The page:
"Mother, I'll die if I don't know the truth. Once he told me if I ever
heard one word against him to come to him with it, and I said I would.
Maybe Aunt Clarissa is right about Lizzie an' him, but I've got to get
it straight from him. He went to town to-day, and always drives along
the road about this time."
"Then I'll go out thar with you, Sally, if you will do sech a thing."
"No, you won't, mother. Nobody has any right to hear what I've got to
say to him."
The old woman raised the corner of her gingham apron to her eyes as if
some inward emotion had prompted tears, but the fountains of grief were
"Oh, Sally," she whimpered, "I'm so miserable! I'll never forgive yore
aunt fer devilin' you so much, right now when you are troubled. I'll
tell you what me 'n' you'll do; we'll git us a house an' move away from
"I don't care what she says - if it's true," replied Sally. "If - if
John Westerfelt has fooled me, I wouldn't care if it was printed in
every paper in the State. If he don't love me, I won't care for
nothin'. Mother, you know he made me think he loved - wanted me, at
least - that was all I could make out of it."
"I was a leetle afeerd all along," admitted Mrs. Dawson. "I was
afeerd, though I couldn't let on at the time. Folks said he was
powerful changeable. You see, he has treated other gals the same way.
Sally, you must be brave, an' not let on. Why, thar was Mattie
Logan - jest look at her. Folks said she was a rantin' fool about 'im,
but when he quit goin' thar she tuck up with Clem Dill, an' now she's a
happy wife an' mother."
Sally turned towards the gate. "What's that to me?" she said,
fiercely. "I'm not her, and she's not me. Stay here, mother. I'll be
"Well, I'm goin' to set right thar on that log outside the gate, an'
not budge one inch till you come back, Sally. If you wait too long,
though, I'll come after you. Oh, Sally, I'm awful afeerd - I don't know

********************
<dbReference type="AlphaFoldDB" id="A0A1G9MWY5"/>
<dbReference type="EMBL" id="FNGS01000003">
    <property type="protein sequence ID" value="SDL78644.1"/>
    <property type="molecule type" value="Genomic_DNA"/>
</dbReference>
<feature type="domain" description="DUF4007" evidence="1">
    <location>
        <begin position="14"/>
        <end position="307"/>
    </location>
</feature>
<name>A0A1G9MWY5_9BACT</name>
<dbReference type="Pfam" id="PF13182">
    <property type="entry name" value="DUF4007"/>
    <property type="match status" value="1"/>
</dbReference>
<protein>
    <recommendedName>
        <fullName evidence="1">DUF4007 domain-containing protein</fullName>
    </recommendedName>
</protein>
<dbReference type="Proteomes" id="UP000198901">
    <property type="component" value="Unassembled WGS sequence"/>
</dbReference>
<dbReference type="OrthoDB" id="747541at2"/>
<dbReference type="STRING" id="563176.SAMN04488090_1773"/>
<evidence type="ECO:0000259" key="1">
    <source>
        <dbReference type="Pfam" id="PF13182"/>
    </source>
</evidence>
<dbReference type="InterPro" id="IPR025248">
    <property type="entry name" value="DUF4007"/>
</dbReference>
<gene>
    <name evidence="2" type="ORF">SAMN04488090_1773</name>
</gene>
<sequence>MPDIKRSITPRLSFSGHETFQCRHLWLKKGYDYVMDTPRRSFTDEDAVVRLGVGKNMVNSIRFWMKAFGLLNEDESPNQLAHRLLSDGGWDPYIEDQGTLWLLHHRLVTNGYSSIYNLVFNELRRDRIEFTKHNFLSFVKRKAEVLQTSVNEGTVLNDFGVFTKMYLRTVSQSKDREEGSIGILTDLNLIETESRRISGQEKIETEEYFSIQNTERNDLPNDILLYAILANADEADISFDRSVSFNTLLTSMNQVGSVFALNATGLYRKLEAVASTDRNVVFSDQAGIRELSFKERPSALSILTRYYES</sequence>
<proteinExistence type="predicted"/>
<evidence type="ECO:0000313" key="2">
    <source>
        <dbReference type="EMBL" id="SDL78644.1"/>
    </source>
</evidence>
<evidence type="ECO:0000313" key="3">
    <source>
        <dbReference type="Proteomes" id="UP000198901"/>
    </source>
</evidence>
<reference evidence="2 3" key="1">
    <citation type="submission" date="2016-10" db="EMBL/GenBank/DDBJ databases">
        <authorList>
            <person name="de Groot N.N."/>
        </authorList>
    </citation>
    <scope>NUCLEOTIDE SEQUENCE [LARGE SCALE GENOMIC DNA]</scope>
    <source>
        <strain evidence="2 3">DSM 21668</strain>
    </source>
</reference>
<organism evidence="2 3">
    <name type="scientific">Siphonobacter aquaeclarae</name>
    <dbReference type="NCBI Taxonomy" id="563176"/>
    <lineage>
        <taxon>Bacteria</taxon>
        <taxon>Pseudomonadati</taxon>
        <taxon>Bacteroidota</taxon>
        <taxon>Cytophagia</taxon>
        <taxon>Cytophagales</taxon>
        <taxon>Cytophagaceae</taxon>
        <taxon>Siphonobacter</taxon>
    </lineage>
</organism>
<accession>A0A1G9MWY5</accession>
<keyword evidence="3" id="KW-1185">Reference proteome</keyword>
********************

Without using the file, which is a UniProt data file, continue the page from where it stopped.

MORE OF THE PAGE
what at, but I'm afeerd."
Together the two passed through the gate, and then, leaving her mother
at the log, Sally hastened through the darkness towards the main road,
several hundred yards away. Mrs. Dawson sat down and folded her hands
tightly in her lap and waited. After a few minutes she heard the heat
of a horse's hoofs on the clay road, and when it ceased she knew her
child was demanding and learning her fate. Fifteen minutes passed.
The beat of hoofs was resumed, and soon afterwards Sally Dawson came
slowly through the darkness, her dress dragging over the dewy grass.
She seemed to have forgotten that her mother was waiting for her, and
was about to pass on to the house, when Mrs. Dawson spoke up.
"Heer I am, Sally; what did he say?"
The girl sat down on the log beside her mother. There was a desperate
glare in her eyes that had never been in eyes more youthful. Her lips
were drawn tight, her small hands clinched.
"It's every bit true," she said, under her breath. "He's goin' with
Lizzie, regular. He admitted he had an engagement with her tonight.
Mother, it's all up with me. He's jest tired of me. I don't deserve
any pity for bein' such a fool, but it's awful - awful - awful!"
Mrs. Dawson caught her breath suddenly, so sharp was her own pain, but
she still strove to console her daughter.
"He's railly not wuth thinkin' about, darlin'; do - do try to forget
'im. It may look like a body never could git over a thing like that,
but I reckon a pusson kin manage to sort o' bear it better, after